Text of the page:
The European Central Bank

The European Central Bank or the ECB is the central bank of the European Union and the one who administers monetary policies within the Eurozone, which is comprised of 19 European state members and is known to be one of the largest currency areas in the world. The bank was first formed in Germany in June 1998 and works with the other national banks of each of its European Union members.

The ECB’s primary objective is to maintain price stability within the Eurozone while its basic task is to set and implement monetary policies for the Eurozone along with conducting foreign exchange operations, taking care of foreign reserves of the European System of Central Banks.

It is also governed directly by the European law; despite this the structure of the ECB itself is somewhat similar to corporations. This is because the ECB has its own set of shareholders and stock capital. Despite being under the European law, the ECB maintains a degree of independence in the form of a treaty which requires both institutions of the European Union and its national governments to give due respect to the ECB’s independence. In order to provide some accountability, it is required to publish reports regarding its activities and is required to annually report these to the European Parliament, the European Commission, the Council of the European Union, and the European Council. Additionally, it is the European Parliament that is given the freedom to question and then afterwards issue its opinion regarding candidates to the executive board.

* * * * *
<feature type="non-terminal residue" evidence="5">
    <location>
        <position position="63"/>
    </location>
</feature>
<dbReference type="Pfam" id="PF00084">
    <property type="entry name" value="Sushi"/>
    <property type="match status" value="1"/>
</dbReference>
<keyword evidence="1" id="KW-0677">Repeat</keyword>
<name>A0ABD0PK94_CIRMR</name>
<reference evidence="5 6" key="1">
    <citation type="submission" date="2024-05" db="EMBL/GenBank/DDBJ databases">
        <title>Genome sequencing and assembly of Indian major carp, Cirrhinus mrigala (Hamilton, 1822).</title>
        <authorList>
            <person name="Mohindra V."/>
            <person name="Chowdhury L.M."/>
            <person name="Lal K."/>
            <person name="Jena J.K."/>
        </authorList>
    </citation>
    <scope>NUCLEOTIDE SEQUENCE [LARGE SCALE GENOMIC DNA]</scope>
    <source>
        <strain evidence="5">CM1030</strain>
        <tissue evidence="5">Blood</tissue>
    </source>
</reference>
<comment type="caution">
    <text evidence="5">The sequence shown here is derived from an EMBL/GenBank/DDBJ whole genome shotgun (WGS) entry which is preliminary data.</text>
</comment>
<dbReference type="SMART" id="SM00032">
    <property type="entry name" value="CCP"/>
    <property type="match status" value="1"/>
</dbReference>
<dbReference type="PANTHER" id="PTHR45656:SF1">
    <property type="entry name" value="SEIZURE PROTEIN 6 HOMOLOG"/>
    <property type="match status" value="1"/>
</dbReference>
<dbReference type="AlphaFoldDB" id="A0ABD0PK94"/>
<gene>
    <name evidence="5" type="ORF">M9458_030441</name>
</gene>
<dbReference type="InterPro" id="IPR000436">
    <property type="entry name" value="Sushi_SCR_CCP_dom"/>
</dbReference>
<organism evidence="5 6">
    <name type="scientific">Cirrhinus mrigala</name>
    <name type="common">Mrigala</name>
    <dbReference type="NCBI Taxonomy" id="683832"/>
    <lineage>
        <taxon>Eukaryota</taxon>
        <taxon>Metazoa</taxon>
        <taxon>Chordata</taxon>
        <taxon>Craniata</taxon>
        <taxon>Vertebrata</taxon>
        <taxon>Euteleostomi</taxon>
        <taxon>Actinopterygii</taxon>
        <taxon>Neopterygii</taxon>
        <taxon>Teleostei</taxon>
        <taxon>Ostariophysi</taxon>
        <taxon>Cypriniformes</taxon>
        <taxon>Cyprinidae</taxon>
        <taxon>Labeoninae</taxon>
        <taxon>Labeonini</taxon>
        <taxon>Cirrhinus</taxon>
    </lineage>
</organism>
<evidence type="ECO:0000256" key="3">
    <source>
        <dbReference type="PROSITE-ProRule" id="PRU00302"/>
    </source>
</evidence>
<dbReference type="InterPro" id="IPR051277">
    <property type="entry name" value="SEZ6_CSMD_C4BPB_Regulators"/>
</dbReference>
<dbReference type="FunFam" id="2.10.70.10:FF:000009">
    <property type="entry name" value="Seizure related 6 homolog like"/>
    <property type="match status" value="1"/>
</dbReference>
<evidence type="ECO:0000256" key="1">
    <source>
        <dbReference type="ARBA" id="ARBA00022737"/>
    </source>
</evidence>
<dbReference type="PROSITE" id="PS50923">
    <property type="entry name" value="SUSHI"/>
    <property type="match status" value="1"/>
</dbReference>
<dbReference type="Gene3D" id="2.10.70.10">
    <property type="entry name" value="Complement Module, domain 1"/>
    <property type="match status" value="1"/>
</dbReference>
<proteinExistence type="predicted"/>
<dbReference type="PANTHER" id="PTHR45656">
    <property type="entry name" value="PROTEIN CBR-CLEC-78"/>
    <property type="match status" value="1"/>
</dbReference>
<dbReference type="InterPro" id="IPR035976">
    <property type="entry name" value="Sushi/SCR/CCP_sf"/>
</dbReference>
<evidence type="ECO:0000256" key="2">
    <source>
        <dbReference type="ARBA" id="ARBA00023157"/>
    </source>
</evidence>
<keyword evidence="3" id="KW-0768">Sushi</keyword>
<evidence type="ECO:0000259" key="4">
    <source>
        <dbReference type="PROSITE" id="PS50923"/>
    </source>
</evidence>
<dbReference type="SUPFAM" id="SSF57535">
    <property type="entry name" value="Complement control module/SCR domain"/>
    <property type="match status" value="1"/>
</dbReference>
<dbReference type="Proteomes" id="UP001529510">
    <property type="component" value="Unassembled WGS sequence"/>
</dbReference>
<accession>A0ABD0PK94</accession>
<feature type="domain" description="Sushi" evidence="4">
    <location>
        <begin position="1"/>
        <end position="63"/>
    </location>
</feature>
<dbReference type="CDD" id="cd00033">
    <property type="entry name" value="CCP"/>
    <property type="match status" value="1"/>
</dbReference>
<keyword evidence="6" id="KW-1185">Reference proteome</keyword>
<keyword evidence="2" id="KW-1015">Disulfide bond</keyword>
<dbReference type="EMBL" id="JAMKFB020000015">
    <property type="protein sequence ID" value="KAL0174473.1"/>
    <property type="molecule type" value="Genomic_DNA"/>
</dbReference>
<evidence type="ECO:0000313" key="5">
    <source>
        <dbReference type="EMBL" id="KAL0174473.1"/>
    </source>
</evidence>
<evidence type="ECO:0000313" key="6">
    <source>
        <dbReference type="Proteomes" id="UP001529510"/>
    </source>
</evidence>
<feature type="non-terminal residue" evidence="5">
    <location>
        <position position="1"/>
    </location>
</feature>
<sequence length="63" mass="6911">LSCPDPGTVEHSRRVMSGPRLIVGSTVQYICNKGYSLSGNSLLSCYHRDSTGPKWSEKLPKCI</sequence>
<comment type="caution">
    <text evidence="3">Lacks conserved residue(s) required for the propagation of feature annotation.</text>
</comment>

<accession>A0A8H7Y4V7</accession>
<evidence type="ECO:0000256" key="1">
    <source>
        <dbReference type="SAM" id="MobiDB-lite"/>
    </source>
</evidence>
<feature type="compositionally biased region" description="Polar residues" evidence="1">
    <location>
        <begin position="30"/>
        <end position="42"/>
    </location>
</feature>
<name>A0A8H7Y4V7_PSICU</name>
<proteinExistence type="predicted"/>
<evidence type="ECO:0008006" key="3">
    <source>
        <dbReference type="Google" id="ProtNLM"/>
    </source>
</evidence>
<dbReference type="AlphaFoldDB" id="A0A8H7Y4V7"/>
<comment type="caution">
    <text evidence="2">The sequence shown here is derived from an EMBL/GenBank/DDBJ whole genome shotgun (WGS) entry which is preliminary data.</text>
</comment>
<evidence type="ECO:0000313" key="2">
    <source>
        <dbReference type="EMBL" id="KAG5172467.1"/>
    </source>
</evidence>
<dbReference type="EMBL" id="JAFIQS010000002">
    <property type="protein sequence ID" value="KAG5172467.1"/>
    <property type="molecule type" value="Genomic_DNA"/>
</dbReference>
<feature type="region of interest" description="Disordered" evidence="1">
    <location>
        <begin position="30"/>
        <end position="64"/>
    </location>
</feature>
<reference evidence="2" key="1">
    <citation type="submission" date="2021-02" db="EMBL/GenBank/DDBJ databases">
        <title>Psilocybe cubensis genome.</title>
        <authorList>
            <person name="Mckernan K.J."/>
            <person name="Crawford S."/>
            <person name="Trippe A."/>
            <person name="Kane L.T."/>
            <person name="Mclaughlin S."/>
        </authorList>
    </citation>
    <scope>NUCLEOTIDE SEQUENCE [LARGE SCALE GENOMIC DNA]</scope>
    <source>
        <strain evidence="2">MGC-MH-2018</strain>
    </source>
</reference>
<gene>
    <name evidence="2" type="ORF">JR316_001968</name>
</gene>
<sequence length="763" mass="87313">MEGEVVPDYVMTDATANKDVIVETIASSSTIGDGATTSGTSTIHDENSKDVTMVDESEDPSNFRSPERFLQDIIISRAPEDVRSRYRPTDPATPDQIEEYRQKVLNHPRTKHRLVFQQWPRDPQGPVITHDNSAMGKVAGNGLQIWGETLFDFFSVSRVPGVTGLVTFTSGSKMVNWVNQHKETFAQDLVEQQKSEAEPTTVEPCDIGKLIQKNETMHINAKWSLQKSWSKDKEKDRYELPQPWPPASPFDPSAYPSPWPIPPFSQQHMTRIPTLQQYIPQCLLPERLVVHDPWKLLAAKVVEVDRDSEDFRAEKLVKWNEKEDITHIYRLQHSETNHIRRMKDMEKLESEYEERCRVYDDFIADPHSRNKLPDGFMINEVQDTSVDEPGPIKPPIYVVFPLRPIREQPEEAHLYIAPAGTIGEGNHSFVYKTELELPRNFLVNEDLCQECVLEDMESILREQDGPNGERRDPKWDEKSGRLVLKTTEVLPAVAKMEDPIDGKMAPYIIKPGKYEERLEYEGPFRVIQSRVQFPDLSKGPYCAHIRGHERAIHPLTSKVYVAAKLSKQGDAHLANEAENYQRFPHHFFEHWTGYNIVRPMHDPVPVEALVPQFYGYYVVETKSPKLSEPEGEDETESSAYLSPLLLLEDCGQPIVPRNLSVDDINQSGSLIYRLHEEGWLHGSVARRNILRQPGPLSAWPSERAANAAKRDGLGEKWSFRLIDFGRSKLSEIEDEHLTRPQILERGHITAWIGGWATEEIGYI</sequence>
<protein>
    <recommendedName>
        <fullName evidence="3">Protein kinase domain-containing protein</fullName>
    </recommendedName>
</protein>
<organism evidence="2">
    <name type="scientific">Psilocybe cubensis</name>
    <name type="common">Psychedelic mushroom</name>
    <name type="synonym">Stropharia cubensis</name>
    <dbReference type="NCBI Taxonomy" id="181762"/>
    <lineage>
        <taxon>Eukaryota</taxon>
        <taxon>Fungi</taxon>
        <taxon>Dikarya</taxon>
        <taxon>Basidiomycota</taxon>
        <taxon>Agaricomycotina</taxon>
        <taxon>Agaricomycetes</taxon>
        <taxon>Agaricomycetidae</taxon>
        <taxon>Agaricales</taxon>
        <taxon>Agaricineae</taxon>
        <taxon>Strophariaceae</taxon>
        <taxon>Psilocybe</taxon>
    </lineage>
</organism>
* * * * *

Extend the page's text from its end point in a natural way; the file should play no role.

Governors of the national central banks, who are representatives in the ECB’s governing council, are appointed by their respective national representatives and can be reappointed again.